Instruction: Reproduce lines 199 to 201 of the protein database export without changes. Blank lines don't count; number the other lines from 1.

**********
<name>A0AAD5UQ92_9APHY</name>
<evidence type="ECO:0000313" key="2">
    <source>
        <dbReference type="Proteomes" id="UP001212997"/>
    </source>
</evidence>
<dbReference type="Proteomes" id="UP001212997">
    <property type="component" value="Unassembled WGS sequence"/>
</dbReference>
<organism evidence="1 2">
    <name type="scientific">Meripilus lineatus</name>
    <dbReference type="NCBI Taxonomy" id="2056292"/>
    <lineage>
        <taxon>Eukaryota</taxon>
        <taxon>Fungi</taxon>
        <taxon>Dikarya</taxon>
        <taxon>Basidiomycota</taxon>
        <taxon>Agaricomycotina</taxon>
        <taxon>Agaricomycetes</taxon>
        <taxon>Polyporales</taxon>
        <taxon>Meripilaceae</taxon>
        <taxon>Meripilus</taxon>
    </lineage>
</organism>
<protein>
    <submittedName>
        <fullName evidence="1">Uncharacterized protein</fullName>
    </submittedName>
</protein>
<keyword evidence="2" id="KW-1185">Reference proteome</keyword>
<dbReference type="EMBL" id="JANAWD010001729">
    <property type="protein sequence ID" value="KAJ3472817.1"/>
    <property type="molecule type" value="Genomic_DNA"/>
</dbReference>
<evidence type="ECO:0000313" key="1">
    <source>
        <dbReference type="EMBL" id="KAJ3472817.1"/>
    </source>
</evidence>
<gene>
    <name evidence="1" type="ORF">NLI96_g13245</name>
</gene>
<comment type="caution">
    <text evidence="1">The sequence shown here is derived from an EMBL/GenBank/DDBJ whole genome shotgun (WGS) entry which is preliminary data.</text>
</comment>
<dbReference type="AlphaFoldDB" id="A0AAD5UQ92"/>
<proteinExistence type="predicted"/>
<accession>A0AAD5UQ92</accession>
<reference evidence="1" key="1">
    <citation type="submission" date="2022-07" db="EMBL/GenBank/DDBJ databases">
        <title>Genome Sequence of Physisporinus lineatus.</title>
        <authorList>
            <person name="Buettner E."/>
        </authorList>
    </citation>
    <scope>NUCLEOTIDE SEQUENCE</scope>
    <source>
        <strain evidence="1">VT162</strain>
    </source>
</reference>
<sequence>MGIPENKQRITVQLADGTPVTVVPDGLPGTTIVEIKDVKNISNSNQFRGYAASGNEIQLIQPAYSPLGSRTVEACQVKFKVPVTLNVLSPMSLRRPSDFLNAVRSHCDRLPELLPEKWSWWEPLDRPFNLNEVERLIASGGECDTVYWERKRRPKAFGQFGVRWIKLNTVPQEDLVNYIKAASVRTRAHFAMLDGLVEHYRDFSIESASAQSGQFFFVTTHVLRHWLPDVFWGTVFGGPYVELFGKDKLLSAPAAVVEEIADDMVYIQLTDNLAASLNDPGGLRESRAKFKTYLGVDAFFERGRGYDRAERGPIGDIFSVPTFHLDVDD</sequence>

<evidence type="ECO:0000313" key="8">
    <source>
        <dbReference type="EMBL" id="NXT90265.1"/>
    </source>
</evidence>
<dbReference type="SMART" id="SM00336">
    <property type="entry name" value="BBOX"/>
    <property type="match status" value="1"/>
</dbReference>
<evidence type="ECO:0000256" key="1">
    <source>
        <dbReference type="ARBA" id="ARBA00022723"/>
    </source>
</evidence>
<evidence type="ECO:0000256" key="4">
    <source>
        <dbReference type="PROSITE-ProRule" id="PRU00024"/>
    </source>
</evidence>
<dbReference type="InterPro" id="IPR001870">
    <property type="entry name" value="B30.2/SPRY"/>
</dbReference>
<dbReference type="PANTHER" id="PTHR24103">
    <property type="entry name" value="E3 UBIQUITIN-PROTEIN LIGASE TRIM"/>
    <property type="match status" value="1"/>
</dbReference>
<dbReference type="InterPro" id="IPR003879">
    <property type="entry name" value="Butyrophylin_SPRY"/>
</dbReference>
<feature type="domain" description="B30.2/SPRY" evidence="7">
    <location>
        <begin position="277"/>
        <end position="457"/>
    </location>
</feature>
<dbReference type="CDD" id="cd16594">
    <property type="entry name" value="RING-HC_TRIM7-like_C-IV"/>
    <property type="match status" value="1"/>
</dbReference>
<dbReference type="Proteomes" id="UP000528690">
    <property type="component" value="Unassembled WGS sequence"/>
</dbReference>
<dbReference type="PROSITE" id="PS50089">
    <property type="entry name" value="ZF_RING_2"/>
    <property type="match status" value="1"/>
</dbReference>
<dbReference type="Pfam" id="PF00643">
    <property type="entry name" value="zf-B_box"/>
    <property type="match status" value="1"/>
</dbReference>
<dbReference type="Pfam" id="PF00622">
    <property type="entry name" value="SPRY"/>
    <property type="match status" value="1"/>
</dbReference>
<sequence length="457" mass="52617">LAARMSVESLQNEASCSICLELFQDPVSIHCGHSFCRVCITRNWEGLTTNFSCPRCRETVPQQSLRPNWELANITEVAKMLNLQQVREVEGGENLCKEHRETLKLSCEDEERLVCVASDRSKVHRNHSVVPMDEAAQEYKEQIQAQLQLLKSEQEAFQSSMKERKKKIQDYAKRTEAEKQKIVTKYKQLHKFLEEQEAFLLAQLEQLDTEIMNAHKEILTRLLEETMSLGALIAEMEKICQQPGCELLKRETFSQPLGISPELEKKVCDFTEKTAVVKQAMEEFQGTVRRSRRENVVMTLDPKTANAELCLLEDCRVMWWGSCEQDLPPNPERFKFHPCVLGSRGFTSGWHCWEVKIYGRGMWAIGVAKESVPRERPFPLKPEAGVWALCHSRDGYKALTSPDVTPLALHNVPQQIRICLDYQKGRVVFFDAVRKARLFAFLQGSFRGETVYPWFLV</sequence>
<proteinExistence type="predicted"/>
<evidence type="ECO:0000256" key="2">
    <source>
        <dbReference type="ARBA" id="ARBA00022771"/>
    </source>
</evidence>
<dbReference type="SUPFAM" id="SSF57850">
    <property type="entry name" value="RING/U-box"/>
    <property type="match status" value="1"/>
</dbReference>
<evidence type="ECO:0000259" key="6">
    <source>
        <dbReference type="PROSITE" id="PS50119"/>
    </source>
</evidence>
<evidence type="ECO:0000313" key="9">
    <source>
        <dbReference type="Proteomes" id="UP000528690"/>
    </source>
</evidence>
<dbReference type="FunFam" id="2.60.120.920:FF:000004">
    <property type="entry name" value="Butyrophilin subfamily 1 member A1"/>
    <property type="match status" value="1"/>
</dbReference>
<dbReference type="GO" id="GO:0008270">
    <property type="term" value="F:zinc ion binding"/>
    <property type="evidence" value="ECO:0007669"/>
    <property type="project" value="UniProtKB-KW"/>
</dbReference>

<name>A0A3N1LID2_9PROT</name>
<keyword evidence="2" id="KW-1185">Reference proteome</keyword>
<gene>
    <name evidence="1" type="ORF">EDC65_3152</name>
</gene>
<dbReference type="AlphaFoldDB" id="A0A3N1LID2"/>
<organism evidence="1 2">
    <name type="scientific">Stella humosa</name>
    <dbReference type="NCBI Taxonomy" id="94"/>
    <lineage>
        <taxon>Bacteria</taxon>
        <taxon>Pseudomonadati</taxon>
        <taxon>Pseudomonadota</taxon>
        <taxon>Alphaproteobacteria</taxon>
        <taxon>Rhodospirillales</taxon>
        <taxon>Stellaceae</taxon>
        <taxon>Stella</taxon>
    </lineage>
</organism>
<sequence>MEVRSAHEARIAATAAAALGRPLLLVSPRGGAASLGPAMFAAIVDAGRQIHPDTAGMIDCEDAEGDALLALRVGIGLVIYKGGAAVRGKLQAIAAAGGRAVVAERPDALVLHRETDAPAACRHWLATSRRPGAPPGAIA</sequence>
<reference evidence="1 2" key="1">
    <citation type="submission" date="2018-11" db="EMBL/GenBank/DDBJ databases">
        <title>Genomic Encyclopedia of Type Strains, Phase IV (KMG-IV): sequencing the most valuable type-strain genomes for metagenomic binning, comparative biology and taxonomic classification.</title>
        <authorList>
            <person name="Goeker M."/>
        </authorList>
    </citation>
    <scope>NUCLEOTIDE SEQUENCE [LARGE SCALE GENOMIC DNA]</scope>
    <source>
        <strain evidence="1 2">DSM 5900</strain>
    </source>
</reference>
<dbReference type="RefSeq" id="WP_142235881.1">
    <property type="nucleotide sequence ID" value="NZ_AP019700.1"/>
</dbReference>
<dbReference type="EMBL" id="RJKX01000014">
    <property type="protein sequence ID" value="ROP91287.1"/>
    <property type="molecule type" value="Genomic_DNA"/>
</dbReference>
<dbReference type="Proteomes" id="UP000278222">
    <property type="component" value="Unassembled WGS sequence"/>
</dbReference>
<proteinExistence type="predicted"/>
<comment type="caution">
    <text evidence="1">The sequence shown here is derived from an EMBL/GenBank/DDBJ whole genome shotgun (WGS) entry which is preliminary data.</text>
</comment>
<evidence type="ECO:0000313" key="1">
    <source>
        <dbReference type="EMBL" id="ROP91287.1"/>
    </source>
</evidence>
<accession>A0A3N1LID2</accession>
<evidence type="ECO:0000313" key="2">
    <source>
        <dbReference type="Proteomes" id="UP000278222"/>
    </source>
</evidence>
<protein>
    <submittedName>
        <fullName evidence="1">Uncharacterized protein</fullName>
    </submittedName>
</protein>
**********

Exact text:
    <source>
        <dbReference type="Proteomes" id="UP000278222"/>
    </source>